True to its promise from last year’s CES, Intel continues to expand the boundaries of technology to “make amazing experiences.” At its press event at CES 2017 today, the technology leader showcased innovation in virtual reality, and a further step up – merged reality.
The news conference articulated the company’s vision of the future of VR and merged reality. Brian Krzanich said about the immersive press event, “the most technically challenging and complex press event hosted to date.”
Krzanich debunked the myth that Moore’s Law is dead. He believes Moore’s Law continues to be the center of technology improvement – defining people’s lives and transforming industries.
Intel’s head honcho brought attendees, who were armed with Oculus Rift VR headsets and powerful Intel-powered MSI notebooks, through experiences of travel, work safety and productivity, and sports and gaming. All made possible with Intel technology and innovation in VR and merged reality.
I had the opportunity to experience the immersive nature of VR with both pre-recorded and live VR scenarios.
It started with an immersive wingsuit flight over Moab, Utah. Trust me, it’s like being there.
Next, we also experienced the Ban Gioc waterfall, one of Vietnam’s most breathtaking natural sights. The unique thing about this particular exercise was that it features volumetric capture and playback. Meaning it had real depth, as you “walked and roamed around” the video. This is made possible with a partnership with HypeVR, a computer vision company focused on developing ultra-high resolution live action VR capture and playback. So the future of video is no longer a flat surface.
We had the opportunity to inspect a Nevada solar power plant through the eyes of a drone. Streamed live. Imagine the realworld implications of this technology.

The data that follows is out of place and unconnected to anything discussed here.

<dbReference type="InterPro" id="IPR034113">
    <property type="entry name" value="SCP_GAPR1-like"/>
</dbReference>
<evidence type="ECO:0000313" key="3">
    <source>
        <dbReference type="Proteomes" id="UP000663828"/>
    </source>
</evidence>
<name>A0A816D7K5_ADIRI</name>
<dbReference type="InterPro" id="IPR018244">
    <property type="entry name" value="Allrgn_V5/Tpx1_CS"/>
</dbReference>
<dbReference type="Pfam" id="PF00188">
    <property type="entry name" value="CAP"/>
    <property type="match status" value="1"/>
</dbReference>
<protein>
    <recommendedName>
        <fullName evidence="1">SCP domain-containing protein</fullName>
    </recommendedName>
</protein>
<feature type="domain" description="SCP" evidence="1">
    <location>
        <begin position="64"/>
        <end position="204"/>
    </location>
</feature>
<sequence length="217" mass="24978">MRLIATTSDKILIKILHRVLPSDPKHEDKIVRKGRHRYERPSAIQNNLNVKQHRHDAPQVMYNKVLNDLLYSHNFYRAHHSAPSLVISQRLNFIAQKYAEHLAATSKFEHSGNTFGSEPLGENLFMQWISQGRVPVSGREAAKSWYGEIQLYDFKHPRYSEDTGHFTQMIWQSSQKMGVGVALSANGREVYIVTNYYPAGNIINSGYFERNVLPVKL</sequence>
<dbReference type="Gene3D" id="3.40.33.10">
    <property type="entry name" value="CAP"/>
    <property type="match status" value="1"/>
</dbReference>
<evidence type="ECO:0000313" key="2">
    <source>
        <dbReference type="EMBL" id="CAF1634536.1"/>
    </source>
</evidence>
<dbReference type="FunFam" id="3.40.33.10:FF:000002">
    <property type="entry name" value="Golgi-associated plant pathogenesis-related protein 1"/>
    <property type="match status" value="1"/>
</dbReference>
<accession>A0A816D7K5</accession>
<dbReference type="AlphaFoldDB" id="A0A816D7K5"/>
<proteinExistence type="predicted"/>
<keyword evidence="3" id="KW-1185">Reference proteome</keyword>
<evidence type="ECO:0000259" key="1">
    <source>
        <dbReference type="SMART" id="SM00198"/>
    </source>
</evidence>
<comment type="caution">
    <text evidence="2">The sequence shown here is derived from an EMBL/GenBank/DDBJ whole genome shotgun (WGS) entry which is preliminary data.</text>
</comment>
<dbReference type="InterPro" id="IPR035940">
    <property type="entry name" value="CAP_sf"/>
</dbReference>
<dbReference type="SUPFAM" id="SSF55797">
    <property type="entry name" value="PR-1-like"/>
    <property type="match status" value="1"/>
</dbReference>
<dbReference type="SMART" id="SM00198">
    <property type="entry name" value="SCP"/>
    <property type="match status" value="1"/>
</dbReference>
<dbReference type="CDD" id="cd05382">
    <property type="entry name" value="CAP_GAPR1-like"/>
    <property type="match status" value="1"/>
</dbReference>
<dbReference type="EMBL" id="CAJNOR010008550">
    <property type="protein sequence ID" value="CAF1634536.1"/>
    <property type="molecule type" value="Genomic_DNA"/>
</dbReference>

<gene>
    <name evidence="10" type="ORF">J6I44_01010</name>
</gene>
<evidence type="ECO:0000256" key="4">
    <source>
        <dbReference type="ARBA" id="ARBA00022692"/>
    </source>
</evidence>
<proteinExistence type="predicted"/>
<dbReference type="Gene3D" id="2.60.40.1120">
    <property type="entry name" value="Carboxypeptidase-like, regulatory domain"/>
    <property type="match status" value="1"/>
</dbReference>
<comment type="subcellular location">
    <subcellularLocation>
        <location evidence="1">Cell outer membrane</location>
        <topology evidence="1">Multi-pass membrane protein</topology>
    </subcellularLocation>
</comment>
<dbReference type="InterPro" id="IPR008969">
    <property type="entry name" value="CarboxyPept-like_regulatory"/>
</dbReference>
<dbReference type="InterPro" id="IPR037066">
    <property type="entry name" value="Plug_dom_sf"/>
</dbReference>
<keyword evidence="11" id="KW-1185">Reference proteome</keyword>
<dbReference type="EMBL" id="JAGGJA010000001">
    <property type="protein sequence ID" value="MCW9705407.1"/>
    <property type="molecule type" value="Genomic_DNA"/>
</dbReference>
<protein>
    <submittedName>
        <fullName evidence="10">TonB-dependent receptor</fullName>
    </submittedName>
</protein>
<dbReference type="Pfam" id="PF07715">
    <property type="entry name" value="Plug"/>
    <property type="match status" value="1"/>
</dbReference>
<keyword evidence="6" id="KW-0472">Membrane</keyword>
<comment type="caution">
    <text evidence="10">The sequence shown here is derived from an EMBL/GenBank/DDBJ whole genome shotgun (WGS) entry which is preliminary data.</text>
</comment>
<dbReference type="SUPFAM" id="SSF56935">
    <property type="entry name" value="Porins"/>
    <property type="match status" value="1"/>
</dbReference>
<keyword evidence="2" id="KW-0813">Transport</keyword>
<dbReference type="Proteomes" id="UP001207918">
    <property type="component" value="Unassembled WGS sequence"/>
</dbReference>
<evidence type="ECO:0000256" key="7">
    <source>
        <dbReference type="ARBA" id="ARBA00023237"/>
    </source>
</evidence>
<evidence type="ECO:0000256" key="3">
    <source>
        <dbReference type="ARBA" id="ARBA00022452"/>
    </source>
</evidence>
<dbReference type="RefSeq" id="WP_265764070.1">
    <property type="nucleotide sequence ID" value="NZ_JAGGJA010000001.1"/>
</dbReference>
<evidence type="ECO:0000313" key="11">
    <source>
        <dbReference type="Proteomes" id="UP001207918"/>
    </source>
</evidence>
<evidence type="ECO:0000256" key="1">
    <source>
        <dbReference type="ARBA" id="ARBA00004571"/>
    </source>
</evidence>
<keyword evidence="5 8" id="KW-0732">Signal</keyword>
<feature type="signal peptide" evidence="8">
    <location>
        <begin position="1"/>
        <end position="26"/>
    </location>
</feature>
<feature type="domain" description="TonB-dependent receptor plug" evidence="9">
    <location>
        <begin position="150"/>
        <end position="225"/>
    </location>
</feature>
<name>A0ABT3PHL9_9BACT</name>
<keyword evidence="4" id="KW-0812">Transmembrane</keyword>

Next up, we sat courtside at a live NCAA basketball game. The application has its own VR UI, so you can have access to scores, leaderboard and option to switch views or cameras. Groundbreaking. Live sports, thanks to VOKE VR technology, will never be the same again. Intel plans to bring VOKE VR to market later this year.
If there’s one industry that will push VR to new limits, is gaming. We experienced a zombie apocalypse through a game called “Arizona Sunshine.”
The highlight, at least for me, is Project Alloy – an all-in-one merged reality solution. What’s merged reality you ask? It’s where the real world and virtual worlds are seamlessly combined. Project Alloy consists of an untethered headset with an integrated Intel 7th Gen Core processor, vision processor, two Intel RealSense cameras, fisheye lens and sensors and a battery. Intel first unveiled the project at the Intel Developer Forum in August 2016.
Virtual reality sounds like a lot of hype, but Intel believes that it is a new frontier for human experiences, and VR and merged reality will exceed people’s expectations.
For more CES 2017 stuff, visit http://vernonchan.com/tag/ces2017.